At an industry event last week, FAA Administrator Steve Dickson said conducting flights in a safe manner and tapping spectrum for 5G services can both occur. He said the question was how to “tailor both what we’re doing in aviation so that it dovetails with the use of this particular spectrum.”  Mr. Dickson said another focus is the use of the spectrum in other parts of the world and how it differs compared with the U.S. “That’s what the discussions are that we’re having with the telecoms right now.”

U.S. wireless companies send 5G signals over lower frequencies than the altimeters, but air-safety officials worried that some especially sensitive sensors could still pick up cell-tower transmissions. Regulators in Canada and France have also imposed some temporary 5G limits.

The carriers’ letter said the mitigation measures would provide more time for technical analysis “without waiver of our legal rights associated with our substantial investments in these licenses.”

C-band limits are most relevant to AT&T and Verizon, which paid premiums to grab licenses for the new signals ready for use in December 2021. The companies still plan to launch their service, subject to the new limits, in January 2022. The proposed limits would extend to July 6, 2022 “unless credible evidence exists that real world interference would occur if the mitigations were relaxed.”

Rival carrier T-Mobile US Inc. is less vulnerable to delay because it spent a smaller amount for licenses that are eligible for use in December 2023. It also controls a swath of licenses suitable for 5G that aren’t subject to air-safety claims.

It’s not yet clear whether the proposal will be accepted by the FAA, which has warned pilots of the possibility that “interference from 5G transmitters and other technology could cause certain safety equipment to malfunction, requiring them to take mitigating action that could affect flight operations.” After July 6th, both carriers say they’ll set everything back to normal “unless credible evidence exists that real-world interference would occur if the mitigations were relaxed.”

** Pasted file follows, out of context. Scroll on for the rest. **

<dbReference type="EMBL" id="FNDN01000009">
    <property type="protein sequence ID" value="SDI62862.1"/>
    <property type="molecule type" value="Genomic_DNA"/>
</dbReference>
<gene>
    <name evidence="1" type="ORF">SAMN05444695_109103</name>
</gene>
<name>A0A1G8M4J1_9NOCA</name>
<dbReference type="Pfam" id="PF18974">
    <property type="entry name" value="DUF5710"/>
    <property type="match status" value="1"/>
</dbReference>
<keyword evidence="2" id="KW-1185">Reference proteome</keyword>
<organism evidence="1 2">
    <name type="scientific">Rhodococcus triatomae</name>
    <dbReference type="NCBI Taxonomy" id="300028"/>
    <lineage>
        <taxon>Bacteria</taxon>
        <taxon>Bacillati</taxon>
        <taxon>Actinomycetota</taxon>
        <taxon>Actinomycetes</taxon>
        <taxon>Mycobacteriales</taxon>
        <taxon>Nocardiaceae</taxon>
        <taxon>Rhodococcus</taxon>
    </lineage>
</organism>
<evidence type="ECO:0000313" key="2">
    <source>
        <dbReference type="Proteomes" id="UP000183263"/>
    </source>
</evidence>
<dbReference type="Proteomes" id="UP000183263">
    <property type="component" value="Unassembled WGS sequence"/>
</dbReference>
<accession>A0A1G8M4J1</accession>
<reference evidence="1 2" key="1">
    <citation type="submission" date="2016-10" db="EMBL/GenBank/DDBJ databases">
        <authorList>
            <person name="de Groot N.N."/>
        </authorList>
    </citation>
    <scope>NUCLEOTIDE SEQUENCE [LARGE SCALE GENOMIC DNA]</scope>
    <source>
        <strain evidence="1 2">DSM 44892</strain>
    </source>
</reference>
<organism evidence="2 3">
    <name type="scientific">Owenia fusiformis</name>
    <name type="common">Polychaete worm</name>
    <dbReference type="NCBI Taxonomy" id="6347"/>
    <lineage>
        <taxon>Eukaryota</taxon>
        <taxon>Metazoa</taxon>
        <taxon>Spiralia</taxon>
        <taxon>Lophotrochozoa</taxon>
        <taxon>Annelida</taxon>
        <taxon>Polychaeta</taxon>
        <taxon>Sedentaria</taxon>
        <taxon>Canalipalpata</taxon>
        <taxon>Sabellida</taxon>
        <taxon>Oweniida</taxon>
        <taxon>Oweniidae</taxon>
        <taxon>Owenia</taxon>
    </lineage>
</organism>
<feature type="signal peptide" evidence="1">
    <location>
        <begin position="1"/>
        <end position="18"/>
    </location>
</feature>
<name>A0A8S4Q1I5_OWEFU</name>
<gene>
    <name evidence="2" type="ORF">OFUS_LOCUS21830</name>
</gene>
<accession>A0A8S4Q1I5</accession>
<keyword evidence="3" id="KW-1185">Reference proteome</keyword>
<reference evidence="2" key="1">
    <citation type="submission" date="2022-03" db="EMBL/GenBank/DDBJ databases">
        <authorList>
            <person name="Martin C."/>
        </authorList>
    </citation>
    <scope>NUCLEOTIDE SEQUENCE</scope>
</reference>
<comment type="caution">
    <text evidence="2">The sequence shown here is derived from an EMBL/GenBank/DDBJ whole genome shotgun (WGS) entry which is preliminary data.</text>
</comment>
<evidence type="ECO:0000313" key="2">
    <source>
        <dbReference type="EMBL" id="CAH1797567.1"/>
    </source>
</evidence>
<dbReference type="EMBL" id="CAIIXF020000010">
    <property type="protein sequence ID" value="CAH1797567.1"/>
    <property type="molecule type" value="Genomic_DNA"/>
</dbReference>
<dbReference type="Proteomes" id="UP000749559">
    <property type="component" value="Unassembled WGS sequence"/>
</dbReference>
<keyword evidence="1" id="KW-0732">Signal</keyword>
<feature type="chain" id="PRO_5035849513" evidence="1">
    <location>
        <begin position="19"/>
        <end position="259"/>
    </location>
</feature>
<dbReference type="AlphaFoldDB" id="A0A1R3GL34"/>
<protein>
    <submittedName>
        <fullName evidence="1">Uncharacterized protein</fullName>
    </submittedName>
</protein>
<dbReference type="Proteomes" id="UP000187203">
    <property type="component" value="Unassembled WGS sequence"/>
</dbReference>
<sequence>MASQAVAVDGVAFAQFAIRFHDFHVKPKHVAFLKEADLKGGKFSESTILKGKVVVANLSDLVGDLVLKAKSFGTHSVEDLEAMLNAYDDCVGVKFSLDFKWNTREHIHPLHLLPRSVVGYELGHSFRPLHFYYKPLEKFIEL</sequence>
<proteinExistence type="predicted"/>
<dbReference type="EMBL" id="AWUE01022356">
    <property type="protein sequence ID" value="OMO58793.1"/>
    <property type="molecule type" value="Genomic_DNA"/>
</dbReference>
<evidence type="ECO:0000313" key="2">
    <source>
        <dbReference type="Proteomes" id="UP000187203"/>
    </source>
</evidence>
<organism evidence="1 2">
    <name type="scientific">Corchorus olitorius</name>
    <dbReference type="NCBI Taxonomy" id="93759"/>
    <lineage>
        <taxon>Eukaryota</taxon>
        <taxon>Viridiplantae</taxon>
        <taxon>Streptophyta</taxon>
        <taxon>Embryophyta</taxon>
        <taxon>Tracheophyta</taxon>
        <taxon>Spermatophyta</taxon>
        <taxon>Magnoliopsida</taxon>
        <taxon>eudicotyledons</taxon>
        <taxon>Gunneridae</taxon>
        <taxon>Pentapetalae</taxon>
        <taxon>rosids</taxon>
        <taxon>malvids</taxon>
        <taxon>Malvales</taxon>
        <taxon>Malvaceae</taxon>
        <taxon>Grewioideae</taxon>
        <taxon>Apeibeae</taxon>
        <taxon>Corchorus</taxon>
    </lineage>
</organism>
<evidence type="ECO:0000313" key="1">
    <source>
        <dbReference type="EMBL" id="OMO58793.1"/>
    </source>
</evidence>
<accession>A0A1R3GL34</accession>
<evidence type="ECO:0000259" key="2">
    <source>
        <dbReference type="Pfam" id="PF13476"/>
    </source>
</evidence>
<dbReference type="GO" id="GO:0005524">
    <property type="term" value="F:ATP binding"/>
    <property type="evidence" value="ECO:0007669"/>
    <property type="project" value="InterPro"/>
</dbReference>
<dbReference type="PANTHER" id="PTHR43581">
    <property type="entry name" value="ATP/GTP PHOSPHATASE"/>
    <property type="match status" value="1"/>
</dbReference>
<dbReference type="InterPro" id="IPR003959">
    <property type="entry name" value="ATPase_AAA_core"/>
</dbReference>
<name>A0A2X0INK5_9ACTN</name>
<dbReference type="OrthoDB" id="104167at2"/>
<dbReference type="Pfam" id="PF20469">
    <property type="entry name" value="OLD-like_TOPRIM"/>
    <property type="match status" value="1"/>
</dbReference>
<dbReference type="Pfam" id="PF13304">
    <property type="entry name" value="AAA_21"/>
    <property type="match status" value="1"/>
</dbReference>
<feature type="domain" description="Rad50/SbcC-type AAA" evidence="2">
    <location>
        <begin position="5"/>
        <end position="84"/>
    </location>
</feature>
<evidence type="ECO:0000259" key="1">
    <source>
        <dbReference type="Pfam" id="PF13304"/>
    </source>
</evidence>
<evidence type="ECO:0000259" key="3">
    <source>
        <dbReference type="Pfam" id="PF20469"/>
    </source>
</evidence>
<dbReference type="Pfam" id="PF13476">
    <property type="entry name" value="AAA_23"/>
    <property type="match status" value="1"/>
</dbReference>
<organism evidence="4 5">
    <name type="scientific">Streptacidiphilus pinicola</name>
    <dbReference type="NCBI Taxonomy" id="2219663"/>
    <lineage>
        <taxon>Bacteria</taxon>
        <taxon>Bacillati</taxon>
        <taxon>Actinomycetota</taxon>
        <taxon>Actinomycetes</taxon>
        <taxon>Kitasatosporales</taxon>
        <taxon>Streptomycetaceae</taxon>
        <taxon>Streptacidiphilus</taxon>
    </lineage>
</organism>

“Our use of this spectrum will dramatically expand the reach and capabilities of the nation’s next-generation 5G networks, advancing US leadership, and bringing enormous benefits to consumers and the US economy,” Verizon and AT&T claimed in their joint letter sent to the FCC.

The federal agencies and the companies they oversee are meanwhile stuck in what New Street Research analyst Blair Levin called “a deep state game of chicken” guided by each regulator’s particular interest, with no clear path towards resolution.

References:

https://www.wsj.com/articles/at-t-verizon-propose-5g-limits-to-break-air-safety-standoff-11637778722

https://www.wsj.com/articles/fight-over-5g-and-aviation-safety-clouds-big-outlays-made-by-at-t-verizon-11636894800?

https://www.bloomberg.com/news/articles/2021-11-24/at-t-and-verizon-to-cut-5g-power-to-meet-aviation-safety-worries

https://www.reuters.com/technology/att-verizon-agree-new-precautions-address-5g-air-safety-concerns-2021-11-24/

 

C-Band 5G’s Threat to Aviation

Analysis: FCC’s C band auction impact on U.S. wireless telcos

Importance of FCC C Band Auction for 5G in the U.S.

https://transportation.house.gov/news/press-releases/committee-leaders-urge-fcc-to-act-to-protect-aviation-safety-amid-5g-broadband-implementation

 

Verizon partners with Amazon Project Kuiper to offer FWA in unconnected and underserved areas